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Of all the things that waiters/waitresses (henceforth just referred to as “waiters”) could do to increase tips, how important would you place “giving mints” at the end of a meal in terms of effectiveness?

It turns out, you and I probably greatly underestimated the psychological process behind mint-giving.

In a study published in the Journal of Applied Social Psychology, researchers tested the effects that mints had against a control group (where no mints were given) in order to measure their effectiveness in increasing tips.

The results were surprising to say the least.

  • The first group studied had waiters giving mints along with the check, making no mention of the mints themselves. This increased tips by around 3% against the control group.
  • The second group had waiters bring out two mints by hand (separate from the check), and they mentioned them to the table (ie, “Would anyone like some mints before they leave?”). This saw tips increase by about 14% against the control group.
  • The last group had waiters bring out the check first along with a few mints. A short time afterward, the waiter came back with another set of mints, and let customers know that they had brought out more mints, in case they wanted another.

This last test was where waiters saw a 21% increase in tips versus the control group.

At first glance, the last two groups seem very similar: two mints (per-person) were brought out, and the waiter mentioned them.

So, what was different?

In the last test, the only difference was that the waiter brought out the second set of mints after some time had passed, and mentioned that they had done so in case the table would like some more.

Researchers concluded that this seeming genuine concern for the customer (“I thought you might like more mints…”) and the spontaneity of the gesture connected with customers much more than the additional pieces of chocolate mints would imply, even if the waiter did this for every customer.

This is good to know, because it means that it’s applicable to businesses outside of restaurants.

So, how can a business utilize this knowledge?


(Source: See Credits below)

There’s more to this story than the positively-reinforcing gratuity for the waiter.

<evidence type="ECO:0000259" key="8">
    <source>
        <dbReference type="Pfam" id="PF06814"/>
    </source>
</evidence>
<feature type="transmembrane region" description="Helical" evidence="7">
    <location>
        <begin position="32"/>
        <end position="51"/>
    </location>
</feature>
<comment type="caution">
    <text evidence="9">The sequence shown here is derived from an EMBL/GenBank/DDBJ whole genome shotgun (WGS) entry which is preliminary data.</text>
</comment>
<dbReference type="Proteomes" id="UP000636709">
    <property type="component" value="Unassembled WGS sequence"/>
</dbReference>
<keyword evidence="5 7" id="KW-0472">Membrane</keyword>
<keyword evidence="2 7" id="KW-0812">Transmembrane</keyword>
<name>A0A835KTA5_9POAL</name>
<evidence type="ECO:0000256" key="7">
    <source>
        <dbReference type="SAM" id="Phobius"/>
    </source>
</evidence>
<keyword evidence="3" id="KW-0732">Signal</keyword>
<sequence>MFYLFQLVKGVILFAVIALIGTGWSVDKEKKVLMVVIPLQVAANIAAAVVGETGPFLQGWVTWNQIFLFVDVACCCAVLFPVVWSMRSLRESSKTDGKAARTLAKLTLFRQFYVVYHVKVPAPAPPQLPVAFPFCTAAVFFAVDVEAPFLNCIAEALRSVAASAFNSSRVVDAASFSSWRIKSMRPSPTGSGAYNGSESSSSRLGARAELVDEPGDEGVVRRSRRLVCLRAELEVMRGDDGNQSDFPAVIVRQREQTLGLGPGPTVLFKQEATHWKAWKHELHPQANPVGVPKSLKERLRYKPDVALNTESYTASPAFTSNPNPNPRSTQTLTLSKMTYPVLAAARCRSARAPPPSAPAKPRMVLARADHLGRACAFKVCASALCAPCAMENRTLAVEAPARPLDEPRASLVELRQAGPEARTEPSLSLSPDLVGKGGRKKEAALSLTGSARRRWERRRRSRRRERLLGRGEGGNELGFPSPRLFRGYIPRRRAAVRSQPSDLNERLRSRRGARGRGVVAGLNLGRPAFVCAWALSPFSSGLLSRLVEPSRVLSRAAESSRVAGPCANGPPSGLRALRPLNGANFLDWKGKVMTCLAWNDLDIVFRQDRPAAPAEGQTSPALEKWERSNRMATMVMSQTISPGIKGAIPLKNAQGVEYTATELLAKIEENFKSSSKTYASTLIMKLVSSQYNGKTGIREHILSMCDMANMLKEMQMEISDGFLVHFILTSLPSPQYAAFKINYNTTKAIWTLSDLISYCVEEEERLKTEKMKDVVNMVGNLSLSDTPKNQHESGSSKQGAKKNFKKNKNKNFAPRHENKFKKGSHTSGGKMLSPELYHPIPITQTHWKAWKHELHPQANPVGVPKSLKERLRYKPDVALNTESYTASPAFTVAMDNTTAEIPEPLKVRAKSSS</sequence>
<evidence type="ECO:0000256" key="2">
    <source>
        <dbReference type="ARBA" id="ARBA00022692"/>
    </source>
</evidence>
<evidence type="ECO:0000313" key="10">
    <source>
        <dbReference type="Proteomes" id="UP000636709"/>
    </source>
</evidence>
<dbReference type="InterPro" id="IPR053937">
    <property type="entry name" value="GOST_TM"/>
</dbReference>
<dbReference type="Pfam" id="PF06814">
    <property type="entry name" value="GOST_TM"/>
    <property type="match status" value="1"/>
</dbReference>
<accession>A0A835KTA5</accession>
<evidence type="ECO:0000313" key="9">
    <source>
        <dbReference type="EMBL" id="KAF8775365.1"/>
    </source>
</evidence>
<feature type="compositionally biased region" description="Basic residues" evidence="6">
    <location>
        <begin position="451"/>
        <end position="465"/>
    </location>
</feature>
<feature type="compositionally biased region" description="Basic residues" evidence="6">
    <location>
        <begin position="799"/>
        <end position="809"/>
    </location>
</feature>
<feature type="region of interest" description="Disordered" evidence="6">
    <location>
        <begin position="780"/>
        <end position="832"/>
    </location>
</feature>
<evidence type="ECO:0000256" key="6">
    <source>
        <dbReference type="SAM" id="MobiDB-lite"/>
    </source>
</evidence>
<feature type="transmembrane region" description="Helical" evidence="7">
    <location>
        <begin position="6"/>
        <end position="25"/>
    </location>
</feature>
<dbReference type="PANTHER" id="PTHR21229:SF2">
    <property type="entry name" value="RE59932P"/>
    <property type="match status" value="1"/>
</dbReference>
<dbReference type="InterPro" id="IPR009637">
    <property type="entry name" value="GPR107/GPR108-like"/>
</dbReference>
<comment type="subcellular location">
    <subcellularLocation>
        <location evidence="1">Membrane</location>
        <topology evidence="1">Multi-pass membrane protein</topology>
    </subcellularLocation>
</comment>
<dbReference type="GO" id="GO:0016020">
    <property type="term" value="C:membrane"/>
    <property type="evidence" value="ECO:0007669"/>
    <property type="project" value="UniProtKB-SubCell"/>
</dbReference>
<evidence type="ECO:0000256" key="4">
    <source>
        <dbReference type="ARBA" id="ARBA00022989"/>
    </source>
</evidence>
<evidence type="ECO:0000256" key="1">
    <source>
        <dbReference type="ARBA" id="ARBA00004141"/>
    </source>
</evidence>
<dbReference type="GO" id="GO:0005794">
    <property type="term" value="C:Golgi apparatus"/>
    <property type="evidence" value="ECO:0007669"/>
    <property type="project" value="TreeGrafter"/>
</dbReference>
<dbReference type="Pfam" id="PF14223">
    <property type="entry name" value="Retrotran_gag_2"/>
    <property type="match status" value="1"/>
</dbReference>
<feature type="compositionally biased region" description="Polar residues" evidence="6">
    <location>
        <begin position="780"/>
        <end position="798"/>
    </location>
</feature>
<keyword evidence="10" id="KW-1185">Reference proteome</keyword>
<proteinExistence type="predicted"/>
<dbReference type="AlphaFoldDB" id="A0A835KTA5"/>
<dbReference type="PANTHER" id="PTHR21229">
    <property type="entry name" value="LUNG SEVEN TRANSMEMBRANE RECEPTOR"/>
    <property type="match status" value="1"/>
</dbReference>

If we closely look at this scenario, there are 3 essential elements to it:

* Buyer buys a product and/or a service.

* the product or the service is delivered (the waiter could be doing intermediate deliveries too).

* At the end-point of the delivery, the delivery agent is empowered to give away from a range of freebies.

Selecting a freebie appropriate for the occasion and giving it away with finesse and solicitousness are both a matter of training and the employee’s imagination.

It’s easy to see paying attention to this end-of-service experience is a low-hanging fruit in its impact on the overall service experience.

Most self-employed appliance-repair technicians do it in some ways. But mostly overlooked in the organized sector of the industry.

An example from the organized sector:

Class-room training courses usually include hands-on exercises. These are usually very focused and easy enough to be completed within the limited time-slots allotted in the tight course format. A more ambitious course may allow in its format for elaborate projects/case-studies demanding in-depth application of the skills or concepts learned.

Now we get to the ‘mint’.

At the end of the course, the instructor could point out how the projects and their challenge could be further enhanced by interested participants working on their own time outside of the course. And if someone chooses to do so, the instructor could make a time-bound offer of a certain number of free telephonic support calls to help him complete his extended project.

Only imagination limits what could be wrought by the ‘mints’ at the end-point of a delivery.




Credits: The slightly edited extract included in the post is taken from an interesting blog post at https://www.helpscout.net/blog/the-psychology-of-personalization-how-waiters-increased-tips-by-23-percent-without-changing-service/ . Image is from openclipart (waiter shokunin).